The Intersections of Neglected Tropical Disease and Surgical System Strength in Low and Middle Income Countries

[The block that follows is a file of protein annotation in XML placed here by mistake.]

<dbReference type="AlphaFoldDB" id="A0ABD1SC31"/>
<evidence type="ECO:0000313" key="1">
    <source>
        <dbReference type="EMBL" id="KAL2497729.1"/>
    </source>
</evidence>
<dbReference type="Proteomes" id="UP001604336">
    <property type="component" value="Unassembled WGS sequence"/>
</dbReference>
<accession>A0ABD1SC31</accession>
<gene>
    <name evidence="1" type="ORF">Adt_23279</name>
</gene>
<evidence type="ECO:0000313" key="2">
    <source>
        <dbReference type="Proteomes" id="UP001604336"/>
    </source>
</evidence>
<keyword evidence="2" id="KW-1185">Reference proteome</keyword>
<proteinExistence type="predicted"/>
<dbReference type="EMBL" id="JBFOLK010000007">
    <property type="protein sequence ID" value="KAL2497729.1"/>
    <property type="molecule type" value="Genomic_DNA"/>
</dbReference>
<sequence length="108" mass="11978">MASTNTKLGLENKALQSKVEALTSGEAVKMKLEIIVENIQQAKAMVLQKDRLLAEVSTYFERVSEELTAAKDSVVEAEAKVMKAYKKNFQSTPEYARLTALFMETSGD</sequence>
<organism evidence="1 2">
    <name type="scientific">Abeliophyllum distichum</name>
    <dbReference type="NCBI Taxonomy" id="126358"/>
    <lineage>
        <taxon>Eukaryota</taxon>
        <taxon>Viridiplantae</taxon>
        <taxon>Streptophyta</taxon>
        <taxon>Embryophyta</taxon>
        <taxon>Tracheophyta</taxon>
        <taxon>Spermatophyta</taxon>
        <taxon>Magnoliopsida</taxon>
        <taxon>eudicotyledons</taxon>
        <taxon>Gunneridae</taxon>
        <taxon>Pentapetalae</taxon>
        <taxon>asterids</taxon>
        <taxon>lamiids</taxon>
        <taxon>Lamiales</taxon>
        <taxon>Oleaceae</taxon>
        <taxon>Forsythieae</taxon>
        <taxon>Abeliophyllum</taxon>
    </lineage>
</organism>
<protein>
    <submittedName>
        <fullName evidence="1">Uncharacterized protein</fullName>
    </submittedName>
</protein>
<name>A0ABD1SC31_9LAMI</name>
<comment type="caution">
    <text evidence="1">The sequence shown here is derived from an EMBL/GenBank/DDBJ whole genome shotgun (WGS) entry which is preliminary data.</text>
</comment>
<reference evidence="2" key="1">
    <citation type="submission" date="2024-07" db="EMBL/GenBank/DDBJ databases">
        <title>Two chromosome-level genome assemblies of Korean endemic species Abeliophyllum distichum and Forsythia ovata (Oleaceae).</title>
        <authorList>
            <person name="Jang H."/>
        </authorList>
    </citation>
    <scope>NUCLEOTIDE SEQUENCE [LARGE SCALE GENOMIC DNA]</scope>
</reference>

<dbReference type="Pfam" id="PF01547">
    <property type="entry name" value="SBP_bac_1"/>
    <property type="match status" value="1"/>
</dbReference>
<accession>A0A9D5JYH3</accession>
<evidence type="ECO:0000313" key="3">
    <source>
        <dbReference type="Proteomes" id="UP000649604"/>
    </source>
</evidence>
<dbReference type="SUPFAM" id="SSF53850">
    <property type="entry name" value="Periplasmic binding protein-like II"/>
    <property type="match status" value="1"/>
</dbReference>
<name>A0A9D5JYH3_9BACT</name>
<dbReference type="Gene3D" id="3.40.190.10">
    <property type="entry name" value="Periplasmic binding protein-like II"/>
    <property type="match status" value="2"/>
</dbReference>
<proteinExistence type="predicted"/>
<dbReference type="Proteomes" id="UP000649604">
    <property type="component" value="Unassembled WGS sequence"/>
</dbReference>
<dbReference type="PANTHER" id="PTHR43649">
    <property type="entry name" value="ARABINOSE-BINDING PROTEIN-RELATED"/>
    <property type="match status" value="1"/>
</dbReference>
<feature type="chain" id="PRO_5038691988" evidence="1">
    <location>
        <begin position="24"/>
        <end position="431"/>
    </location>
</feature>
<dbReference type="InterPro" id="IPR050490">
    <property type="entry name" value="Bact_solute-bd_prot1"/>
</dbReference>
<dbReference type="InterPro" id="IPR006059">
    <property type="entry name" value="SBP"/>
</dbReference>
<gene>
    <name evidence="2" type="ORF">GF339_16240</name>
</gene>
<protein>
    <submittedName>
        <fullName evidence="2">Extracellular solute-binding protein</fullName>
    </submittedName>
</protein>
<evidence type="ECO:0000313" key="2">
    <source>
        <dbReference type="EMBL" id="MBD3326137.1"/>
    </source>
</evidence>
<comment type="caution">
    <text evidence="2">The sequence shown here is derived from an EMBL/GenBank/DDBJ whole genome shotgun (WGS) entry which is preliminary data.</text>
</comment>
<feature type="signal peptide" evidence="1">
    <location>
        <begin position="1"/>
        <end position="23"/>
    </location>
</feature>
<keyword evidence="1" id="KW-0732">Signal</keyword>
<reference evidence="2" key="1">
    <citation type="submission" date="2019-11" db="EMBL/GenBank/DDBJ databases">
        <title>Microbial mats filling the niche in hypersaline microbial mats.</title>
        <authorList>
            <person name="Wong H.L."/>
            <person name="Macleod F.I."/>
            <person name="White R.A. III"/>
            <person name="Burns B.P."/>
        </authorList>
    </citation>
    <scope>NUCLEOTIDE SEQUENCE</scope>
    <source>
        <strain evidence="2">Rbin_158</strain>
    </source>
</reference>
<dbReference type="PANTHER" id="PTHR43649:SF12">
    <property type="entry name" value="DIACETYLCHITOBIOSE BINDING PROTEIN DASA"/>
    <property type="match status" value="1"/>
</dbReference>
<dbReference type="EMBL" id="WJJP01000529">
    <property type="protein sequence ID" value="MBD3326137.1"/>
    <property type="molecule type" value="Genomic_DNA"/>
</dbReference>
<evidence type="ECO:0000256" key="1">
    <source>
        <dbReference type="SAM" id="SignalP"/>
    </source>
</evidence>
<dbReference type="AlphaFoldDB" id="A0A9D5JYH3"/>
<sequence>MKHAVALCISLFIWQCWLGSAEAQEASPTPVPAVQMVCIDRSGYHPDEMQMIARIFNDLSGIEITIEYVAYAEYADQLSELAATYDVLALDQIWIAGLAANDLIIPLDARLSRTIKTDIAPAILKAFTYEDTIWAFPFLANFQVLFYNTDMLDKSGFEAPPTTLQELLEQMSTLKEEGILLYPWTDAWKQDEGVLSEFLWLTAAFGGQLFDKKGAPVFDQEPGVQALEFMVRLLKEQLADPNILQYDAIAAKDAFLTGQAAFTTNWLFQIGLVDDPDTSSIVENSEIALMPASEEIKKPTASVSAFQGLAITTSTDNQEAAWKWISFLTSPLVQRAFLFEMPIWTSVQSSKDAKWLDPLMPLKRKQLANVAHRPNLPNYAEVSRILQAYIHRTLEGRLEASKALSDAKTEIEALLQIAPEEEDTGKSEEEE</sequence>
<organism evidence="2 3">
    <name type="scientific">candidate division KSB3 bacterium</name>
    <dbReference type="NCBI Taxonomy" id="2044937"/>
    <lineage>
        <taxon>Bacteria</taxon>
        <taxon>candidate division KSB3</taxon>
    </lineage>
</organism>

Neglected tropical diseases (NTDs) are a subsection of diseases identified by the World Health Organization (WHO) that burden approximately 1 billion people every year. The majority of the affected individuals live in low and middle-income countries (LMICs). Additionally, these conditions disproportionately affect those in poverty. Three NTDs in particular that can present a need for surgical intervention are Soil-Transmitted Helminthiases, Buruli Ulcer, and Trachoma. Currently, 5 billion individuals lack access to surgical care, of which LMICs also bear the largest gaps in access. A strong surgical system is vital to the success of an overall healthcare system and is a necessary part of relieving the burden of NTDs. Surgical system strengthening intersects with NTDs in such a way that it is impossible to adequately address the burden of neglected tropical diseases without also placing focus on strengthening the surgical care system.